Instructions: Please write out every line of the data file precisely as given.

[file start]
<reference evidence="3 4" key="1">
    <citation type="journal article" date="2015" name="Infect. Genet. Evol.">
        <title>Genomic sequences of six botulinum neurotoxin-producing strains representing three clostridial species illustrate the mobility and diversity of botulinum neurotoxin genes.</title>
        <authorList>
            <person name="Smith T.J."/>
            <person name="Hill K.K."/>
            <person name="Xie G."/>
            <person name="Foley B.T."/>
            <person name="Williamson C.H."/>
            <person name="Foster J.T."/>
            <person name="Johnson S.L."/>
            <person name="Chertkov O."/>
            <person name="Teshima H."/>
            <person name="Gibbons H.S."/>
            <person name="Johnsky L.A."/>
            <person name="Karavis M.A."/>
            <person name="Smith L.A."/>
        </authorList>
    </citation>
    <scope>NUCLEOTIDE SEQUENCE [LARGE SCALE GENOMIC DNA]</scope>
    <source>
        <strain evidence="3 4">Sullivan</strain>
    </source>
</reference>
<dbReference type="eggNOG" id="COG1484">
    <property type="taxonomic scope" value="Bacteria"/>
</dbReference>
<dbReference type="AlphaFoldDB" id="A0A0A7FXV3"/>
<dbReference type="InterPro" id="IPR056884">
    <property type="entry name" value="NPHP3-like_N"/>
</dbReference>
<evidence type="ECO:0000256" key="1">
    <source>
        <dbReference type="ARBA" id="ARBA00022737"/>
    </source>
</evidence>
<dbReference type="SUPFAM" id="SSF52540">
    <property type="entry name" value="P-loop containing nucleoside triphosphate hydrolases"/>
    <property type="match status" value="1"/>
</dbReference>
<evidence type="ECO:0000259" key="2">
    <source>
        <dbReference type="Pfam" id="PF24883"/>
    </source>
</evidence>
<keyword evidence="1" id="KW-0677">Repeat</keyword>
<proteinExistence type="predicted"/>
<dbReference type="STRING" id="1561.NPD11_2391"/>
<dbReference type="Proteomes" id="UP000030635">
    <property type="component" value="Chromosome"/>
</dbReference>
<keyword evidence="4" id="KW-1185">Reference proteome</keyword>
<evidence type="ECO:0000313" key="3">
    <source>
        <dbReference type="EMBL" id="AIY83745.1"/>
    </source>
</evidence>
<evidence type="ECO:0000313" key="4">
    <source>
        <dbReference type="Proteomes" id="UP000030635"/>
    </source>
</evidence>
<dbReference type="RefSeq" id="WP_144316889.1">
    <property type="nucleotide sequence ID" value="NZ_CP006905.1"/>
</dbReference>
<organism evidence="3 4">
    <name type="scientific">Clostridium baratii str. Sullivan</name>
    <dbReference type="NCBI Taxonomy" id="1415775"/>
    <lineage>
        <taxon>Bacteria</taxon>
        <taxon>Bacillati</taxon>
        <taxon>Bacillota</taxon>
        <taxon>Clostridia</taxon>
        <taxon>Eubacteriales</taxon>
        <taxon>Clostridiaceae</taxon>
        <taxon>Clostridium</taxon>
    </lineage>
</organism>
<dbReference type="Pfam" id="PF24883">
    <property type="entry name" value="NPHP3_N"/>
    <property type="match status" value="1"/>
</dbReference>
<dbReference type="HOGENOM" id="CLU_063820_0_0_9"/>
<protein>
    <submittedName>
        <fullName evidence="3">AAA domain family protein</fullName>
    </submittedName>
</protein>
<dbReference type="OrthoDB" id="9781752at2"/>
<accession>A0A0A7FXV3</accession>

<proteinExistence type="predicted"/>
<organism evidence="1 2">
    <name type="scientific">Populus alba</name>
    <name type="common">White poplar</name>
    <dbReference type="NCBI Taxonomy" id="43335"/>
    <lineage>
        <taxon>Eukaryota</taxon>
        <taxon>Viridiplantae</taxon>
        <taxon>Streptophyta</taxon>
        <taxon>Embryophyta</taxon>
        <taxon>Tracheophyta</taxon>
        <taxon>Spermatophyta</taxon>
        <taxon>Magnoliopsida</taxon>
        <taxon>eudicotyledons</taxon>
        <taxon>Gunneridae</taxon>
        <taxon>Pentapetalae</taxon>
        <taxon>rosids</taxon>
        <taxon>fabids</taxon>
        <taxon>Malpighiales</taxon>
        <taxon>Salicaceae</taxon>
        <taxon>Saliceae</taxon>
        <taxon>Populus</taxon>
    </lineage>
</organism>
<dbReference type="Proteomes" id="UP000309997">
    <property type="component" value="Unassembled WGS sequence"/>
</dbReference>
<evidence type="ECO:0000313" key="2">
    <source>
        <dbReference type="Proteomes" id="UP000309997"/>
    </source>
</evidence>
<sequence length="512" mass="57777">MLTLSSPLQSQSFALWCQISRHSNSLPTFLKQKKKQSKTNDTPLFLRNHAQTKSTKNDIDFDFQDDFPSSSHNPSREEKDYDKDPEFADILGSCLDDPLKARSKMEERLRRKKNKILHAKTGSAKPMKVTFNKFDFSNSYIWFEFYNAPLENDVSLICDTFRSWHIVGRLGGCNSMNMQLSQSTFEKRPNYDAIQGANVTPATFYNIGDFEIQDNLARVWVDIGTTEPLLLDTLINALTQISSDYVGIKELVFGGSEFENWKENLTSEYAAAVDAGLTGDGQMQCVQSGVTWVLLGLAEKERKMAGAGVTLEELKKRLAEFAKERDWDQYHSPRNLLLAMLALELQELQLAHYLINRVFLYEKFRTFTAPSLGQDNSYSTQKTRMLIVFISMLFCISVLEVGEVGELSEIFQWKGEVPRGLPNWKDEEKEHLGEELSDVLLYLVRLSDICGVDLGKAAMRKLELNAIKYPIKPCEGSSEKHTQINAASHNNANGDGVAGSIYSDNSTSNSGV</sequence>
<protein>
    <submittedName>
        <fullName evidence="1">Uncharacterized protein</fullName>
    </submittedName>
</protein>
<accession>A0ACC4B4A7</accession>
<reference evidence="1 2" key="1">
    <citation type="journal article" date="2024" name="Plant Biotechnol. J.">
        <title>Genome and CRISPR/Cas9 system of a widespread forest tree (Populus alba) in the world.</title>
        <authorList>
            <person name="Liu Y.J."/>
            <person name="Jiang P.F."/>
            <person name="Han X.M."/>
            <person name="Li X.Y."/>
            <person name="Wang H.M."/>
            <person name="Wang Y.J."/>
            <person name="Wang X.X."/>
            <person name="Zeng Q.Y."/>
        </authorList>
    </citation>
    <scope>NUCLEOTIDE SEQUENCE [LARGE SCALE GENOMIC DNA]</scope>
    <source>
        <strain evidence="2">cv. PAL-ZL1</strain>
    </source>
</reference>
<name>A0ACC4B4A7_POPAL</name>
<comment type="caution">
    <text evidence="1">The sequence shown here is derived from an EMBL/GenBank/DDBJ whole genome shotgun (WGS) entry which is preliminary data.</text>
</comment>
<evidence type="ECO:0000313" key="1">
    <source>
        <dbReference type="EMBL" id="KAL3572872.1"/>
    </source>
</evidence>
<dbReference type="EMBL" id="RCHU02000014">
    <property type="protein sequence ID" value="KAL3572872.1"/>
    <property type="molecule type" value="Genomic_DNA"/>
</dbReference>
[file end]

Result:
<reference evidence="3 4" key="1">
    <citation type="journal article" date="2015" name="Infect. Genet. Evol.">
        <title>Genomic sequences of six botulinum neurotoxin-producing strains representing three clostridial species illustrate the mobility and diversity of botulinum neurotoxin genes.</title>
        <authorList>
            <person name="Smith T.J."/>
            <person name="Hill K.K."/>
            <person name="Xie G."/>
            <person name="Foley B.T."/>
            <person name="Williamson C.H."/>
            <person name="Foster J.T."/>
            <person name="Johnson S.L."/>
            <person name="Chertkov O."/>
            <person name="Teshima H."/>
            <person name="Gibbons H.S."/>
            <person name="Johnsky L.A."/>
            <person name="Karavis M.A."/>
            <person name="Smith L.A."/>
        </authorList>
    </citation>
    <scope>NUCLEOTIDE SEQUENCE [LARGE SCALE GENOMIC DNA]</scope>
    <source>
        <strain evidence="3 4">Sullivan</strain>
    </source>
</reference>
<dbReference type="eggNOG" id="COG1484">
    <property type="taxonomic scope" value="Bacteria"/>
</dbReference>
<dbReference type="AlphaFoldDB" id="A0A0A7FXV3"/>
<dbReference type="InterPro" id="IPR056884">
    <property type="entry name" value="NPHP3-like_N"/>
</dbReference>
<evidence type="ECO:0000256" key="1">
    <source>
        <dbReference type="ARBA" id="ARBA00022737"/>
    </source>
</evidence>
<dbReference type="SUPFAM" id="SSF52540">
    <property type="entry name" value="P-loop containing nucleoside triphosphate hydrolases"/>
    <property type="match status" value="1"/>
</dbReference>
<evidence type="ECO:0000259" key="2">
    <source>
        <dbReference type="Pfam" id="PF24883"/>
    </source>
</evidence>
<keyword evidence="1" id="KW-0677">Repeat</keyword>
<proteinExistence type="predicted"/>
<dbReference type="STRING" id="1561.NPD11_2391"/>
<dbReference type="Proteomes" id="UP000030635">
    <property type="component" value="Chromosome"/>
</dbReference>
<keyword evidence="4" id="KW-1185">Reference proteome</keyword>
<evidence type="ECO:0000313" key="3">
    <source>
        <dbReference type="EMBL" id="AIY83745.1"/>
    </source>
</evidence>
<evidence type="ECO:0000313" key="4">
    <source>
        <dbReference type="Proteomes" id="UP000030635"/>
    </source>
</evidence>
<dbReference type="RefSeq" id="WP_144316889.1">
    <property type="nucleotide sequence ID" value="NZ_CP006905.1"/>
</dbReference>
<organism evidence="3 4">
    <name type="scientific">Clostridium baratii str. Sullivan</name>
    <dbReference type="NCBI Taxonomy" id="1415775"/>
    <lineage>
        <taxon>Bacteria</taxon>
        <taxon>Bacillati</taxon>
        <taxon>Bacillota</taxon>
        <taxon>Clostridia</taxon>
        <taxon>Eubacteriales</taxon>
        <taxon>Clostridiaceae</taxon>
        <taxon>Clostridium</taxon>
    </lineage>
</organism>
<dbReference type="Pfam" id="PF24883">
    <property type="entry name" value="NPHP3_N"/>
    <property type="match status" value="1"/>
</dbReference>
<dbReference type="HOGENOM" id="CLU_063820_0_0_9"/>
<protein>
    <submittedName>
        <fullName evidence="3">AAA domain family protein</fullName>
    </submittedName>
</protein>
<dbReference type="OrthoDB" id="9781752at2"/>
<accession>A0A0A7FXV3</accession>

<proteinExistence type="predicted"/>
<organism evidence="1 2">
    <name type="scientific">Populus alba</name>
    <name type="common">White poplar</name>
    <dbReference type="NCBI Taxonomy" id="43335"/>
    <lineage>
        <taxon>Eukaryota</taxon>
        <taxon>Viridiplantae</taxon>
        <taxon>Streptophyta</taxon>
        <taxon>Embryophyta</taxon>
        <taxon>Tracheophyta</taxon>
        <taxon>Spermatophyta</taxon>
        <taxon>Magnoliopsida</taxon>
        <taxon>eudicotyledons</taxon>
        <taxon>Gunneridae</taxon>
        <taxon>Pentapetalae</taxon>
        <taxon>rosids</taxon>
        <taxon>fabids</taxon>
        <taxon>Malpighiales</taxon>
        <taxon>Salicaceae</taxon>
        <taxon>Saliceae</taxon>
        <taxon>Populus</taxon>
    </lineage>
</organism>
<dbReference type="Proteomes" id="UP000309997">
    <property type="component" value="Unassembled WGS sequence"/>
</dbReference>
<evidence type="ECO:0000313" key="2">
    <source>
        <dbReference type="Proteomes" id="UP000309997"/>
    </source>
</evidence>
<sequence length="512" mass="57777">MLTLSSPLQSQSFALWCQISRHSNSLPTFLKQKKKQSKTNDTPLFLRNHAQTKSTKNDIDFDFQDDFPSSSHNPSREEKDYDKDPEFADILGSCLDDPLKARSKMEERLRRKKNKILHAKTGSAKPMKVTFNKFDFSNSYIWFEFYNAPLENDVSLICDTFRSWHIVGRLGGCNSMNMQLSQSTFEKRPNYDAIQGANVTPATFYNIGDFEIQDNLARVWVDIGTTEPLLLDTLINALTQISSDYVGIKELVFGGSEFENWKENLTSEYAAAVDAGLTGDGQMQCVQSGVTWVLLGLAEKERKMAGAGVTLEELKKRLAEFAKERDWDQYHSPRNLLLAMLALELQELQLAHYLINRVFLYEKFRTFTAPSLGQDNSYSTQKTRMLIVFISMLFCISVLEVGEVGELSEIFQWKGEVPRGLPNWKDEEKEHLGEELSDVLLYLVRLSDICGVDLGKAAMRKLELNAIKYPIKPCEGSSEKHTQINAASHNNANGDGVAGSIYSDNSTSNSGV</sequence>
<protein>
    <submittedName>
        <fullName evidence="1">Uncharacterized protein</fullName>
    </submittedName>
</protein>
<accession>A0ACC4B4A7</accession>
<reference evidence="1 2" key="1">
    <citation type="journal article" date="2024" name="Plant Biotechnol. J.">
        <title>Genome and CRISPR/Cas9 system of a widespread forest tree (Populus alba) in the world.</title>
        <authorList>
            <person name="Liu Y.J."/>
            <person name="Jiang P.F."/>
            <person name="Han X.M."/>
            <person name="Li X.Y."/>
            <person name="Wang H.M."/>
            <person name="Wang Y.J."/>
            <person name="Wang X.X."/>
            <person name="Zeng Q.Y."/>
        </authorList>
    </citation>
    <scope>NUCLEOTIDE SEQUENCE [LARGE SCALE GENOMIC DNA]</scope>
    <source>
        <strain evidence="2">cv. PAL-ZL1</strain>
    </source>
</reference>
<name>A0ACC4B4A7_POPAL</name>
<comment type="caution">
    <text evidence="1">The sequence shown here is derived from an EMBL/GenBank/DDBJ whole genome shotgun (WGS) entry which is preliminary data.</text>
</comment>
<evidence type="ECO:0000313" key="1">
    <source>
        <dbReference type="EMBL" id="KAL3572872.1"/>
    </source>
</evidence>
<dbReference type="EMBL" id="RCHU02000014">
    <property type="protein sequence ID" value="KAL3572872.1"/>
    <property type="molecule type" value="Genomic_DNA"/>
</dbReference>